Salicylic acid (SA) is a hormone that mediates systemic acquired resistance in plants. We demonstrated that SA can interfere with group behavior and virulence of the soft-rot plant pathogen Pectobacterium spp. through quorum sensing (QS) inhibition. QS is a population density-dependent communication system that relies on the signal molecule acyl-homoserine lactone (AHL) to synchronize infection. P. parmentieri mutants, lacking the QS AHL synthase (expI-) or the response regulator (expR-), were used to determine how SA inhibits QS. ExpI was expressed in DH5α, the QS negative strain of Escherichia coli, revealing direct interference of SA with AHL synthesis. Docking simulations showed SA is a potential ExpI ligand. This hypothesis was further confirmed by direct binding of SA to purified ExpI, shown by isothermal titration calorimetry and microscale thermophoresis. Computational alanine scanning was employed to design a mutant ExpI with predicted weaker binding affinity to SA. The mutant was constructed and displayed lower affinity to the ligand in the binding assay, and its physiological inhibition by SA was reduced. Taken together, these data support a likely mode of action and a role for SA as potent inhibitor of AHL synthase and QS.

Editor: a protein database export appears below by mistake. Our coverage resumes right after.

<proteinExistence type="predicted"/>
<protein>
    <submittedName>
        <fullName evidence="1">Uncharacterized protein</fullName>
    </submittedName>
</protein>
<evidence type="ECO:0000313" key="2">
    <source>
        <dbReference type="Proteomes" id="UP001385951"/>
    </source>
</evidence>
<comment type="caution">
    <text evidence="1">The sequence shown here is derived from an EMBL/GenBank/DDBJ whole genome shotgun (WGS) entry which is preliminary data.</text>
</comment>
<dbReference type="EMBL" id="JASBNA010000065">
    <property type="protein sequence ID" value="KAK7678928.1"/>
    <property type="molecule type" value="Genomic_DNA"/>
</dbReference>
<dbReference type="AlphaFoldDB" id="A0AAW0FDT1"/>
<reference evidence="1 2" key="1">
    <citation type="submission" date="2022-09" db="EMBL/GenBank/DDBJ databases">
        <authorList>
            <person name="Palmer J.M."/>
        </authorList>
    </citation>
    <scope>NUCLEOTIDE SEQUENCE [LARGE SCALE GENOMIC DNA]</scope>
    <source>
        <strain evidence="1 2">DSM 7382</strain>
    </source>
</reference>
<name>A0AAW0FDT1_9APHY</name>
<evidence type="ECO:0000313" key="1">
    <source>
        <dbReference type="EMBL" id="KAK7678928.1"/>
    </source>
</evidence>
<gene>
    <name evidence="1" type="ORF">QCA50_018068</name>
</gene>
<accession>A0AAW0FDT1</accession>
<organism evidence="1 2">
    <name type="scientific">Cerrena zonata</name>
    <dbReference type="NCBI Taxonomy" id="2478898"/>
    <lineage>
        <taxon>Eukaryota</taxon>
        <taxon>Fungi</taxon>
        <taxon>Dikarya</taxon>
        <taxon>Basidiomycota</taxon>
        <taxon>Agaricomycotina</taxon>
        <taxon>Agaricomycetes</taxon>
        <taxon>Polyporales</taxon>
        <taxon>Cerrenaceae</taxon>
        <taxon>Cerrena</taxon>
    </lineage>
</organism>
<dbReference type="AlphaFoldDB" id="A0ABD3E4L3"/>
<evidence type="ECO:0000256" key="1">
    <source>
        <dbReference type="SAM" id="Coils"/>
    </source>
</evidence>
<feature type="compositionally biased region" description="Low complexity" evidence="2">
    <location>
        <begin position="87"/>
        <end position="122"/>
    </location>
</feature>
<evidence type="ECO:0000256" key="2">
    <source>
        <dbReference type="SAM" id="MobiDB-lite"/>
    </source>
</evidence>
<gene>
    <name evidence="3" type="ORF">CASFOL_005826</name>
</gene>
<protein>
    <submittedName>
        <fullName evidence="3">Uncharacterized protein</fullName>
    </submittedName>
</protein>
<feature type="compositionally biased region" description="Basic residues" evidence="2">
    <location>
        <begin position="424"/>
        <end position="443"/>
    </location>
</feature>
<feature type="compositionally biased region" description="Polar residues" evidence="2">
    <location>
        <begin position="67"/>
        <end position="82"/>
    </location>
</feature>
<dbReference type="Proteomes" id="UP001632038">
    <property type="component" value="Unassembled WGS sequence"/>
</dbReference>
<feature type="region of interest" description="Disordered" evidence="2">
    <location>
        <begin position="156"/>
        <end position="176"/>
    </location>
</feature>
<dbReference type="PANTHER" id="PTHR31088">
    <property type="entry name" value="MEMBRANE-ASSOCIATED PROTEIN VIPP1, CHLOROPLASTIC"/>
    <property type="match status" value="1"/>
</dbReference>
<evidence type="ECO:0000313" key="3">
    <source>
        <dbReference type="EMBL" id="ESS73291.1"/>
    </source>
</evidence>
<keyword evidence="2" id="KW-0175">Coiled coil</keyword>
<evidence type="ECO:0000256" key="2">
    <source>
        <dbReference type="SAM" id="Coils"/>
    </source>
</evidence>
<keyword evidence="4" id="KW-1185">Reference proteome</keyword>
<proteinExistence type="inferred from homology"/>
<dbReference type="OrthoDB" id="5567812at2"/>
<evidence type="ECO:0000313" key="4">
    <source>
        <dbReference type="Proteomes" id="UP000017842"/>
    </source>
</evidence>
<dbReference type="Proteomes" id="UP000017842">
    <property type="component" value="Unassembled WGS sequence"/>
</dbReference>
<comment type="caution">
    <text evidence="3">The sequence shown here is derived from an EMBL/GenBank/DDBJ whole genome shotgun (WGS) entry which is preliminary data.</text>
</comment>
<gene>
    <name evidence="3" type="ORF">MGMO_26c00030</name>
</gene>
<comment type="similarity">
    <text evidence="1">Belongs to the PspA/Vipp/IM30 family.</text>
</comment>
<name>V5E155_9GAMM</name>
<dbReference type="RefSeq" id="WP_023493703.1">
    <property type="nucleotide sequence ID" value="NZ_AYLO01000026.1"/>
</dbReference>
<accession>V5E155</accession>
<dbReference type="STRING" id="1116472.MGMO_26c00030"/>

Bibliographical notePublisher Copyright:
Copyright © 2020 American Chemical Society.